A Supplement to Clarke's Dictionary of Practical Materia Medica

by Peter David Fraser



These are Clarke's original abbreviations used in The Dictionary which I have generally followed in adding remedies to the Supplement. Additional Abbreviations that I have introduced are listed at the end.


Explanation of abbreviations and signs


M.M. P.-Materia Medica Pura of Hahnemann, Dudgeon's translation.

C.D. P.-Cyclopaedia of Drug Pathogenesy.

B.P. -Bristish Pharmacopoeia.


H.W. -Homoeopathic World.

H.R. -Homoeopathic Recorder.

H.P. -Homoeopathic Physician.

Med. Adv.-Medical Advance.

Amer. Hom.-American Homoeopathist.

N.A. F.H. -North American Journal of Homoeopathy.

H.M. -Hahnemannian Monthly.


N.O. -Natural order.

A.W. -Atomic weight.

Esp. -Especially.

R. -Right.

L. -Left.

Roman figures following the name of a work signify the volume of the work,

Arabic figures signify the page.


< means "aggravation", "worse", or "increase."

> means "amelioration", "better", or "decrease."

These signs are used in the sense indicated, either as nouns, verbs (present or past tense), or adjectives. For instance : "Pain { by rest" may be translated "Pain aggravated by rest," or "Pain worse by rest." Here the sign is used in the adjective way. "{By rest" means that there is "aggravation by rest." Here { takes the place of a noun. "Motion { pain" means "Motion aggravates or increases pain." Here it is a verb. The idea is the same in all cases, and the sense obvious. ">By rest" means amelioration or relief by rest. "Motion > pain" means "Motion relieves or decreases pain." "Toothache > by cold" means "Toothache relieved, ameliorated, or lessened by cold." Sometimes the particle is omitted, but the sense is the same. ">Rest" means "Relief by rest." "Rest >" means "Rest relieves." "Kali bi. has blindness with headache; blindness > as headache {". This means that the blindness of the Kali bi. headache becomes better as the headache becomes worse. I think the utility of the these signs will be generally recognised, and the sense cannot be in doubt in passages where they occur.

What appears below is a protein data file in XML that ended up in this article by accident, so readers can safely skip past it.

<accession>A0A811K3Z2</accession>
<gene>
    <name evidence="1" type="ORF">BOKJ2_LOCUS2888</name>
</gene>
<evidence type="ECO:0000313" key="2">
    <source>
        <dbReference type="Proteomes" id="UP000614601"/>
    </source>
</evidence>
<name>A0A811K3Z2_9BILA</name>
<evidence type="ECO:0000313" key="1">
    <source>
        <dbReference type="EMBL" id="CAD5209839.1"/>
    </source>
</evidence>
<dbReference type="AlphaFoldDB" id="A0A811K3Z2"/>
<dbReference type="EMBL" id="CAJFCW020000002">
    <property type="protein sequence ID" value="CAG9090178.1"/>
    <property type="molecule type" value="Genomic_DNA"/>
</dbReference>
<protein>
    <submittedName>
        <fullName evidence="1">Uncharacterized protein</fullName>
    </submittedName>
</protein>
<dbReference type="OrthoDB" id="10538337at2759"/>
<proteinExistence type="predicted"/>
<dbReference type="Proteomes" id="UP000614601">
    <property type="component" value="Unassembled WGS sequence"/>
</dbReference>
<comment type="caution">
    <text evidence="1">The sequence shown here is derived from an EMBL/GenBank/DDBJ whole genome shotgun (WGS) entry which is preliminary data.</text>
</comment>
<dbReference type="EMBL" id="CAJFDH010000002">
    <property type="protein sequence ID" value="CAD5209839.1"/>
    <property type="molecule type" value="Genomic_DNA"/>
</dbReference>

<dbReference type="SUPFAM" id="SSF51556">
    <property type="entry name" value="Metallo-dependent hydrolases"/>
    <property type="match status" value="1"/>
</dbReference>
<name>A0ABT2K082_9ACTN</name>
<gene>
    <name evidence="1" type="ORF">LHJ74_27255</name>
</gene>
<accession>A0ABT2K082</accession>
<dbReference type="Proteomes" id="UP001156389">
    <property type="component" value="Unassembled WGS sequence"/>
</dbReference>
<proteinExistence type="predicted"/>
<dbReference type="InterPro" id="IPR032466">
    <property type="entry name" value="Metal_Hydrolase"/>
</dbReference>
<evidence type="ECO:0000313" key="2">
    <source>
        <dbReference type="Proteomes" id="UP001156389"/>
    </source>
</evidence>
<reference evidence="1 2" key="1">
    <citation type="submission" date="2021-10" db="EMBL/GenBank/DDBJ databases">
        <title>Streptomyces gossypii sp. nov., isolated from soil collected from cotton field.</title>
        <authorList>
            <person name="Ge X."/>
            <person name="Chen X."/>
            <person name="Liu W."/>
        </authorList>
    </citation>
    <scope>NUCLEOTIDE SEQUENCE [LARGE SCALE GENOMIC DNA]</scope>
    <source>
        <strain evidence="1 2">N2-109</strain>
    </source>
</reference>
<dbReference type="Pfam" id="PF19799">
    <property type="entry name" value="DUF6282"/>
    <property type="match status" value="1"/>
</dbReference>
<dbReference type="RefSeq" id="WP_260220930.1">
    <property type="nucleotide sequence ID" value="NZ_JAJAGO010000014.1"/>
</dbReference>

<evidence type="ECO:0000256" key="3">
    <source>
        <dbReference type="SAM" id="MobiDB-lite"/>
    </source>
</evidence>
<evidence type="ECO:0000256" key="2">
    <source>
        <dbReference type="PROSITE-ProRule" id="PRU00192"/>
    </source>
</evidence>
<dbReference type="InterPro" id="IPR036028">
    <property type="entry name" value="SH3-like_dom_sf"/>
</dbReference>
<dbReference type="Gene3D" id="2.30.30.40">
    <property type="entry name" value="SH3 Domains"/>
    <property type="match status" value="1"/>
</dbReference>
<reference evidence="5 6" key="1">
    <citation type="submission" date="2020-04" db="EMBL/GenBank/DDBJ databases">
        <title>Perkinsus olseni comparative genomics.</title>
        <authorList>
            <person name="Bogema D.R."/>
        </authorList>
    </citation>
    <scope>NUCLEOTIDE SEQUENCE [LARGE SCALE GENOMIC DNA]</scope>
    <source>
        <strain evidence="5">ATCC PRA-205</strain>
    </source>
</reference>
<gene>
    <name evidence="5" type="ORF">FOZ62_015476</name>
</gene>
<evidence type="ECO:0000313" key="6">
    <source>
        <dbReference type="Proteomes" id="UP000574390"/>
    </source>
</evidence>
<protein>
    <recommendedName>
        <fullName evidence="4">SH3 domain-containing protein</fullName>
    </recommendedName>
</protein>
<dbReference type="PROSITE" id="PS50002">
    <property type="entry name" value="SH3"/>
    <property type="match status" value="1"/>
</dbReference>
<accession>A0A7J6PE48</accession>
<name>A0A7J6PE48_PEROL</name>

Another sign which I have often found useful in my private notes I have introduced occasionally into the Dictionary. I mean the equation sigh "=" in the sense of causation. "Causation" and "aggravation" are not always identical, though the influences which set up a morbid condition will generally aggravate the condition if existing already. I have used, "=" as an indeclinable verb : "Motion = vomiting" means "Motion causes vomiting." "Heat = all eruptions to itch intolerably," means "Heat causes all eruptions to itch intolerably."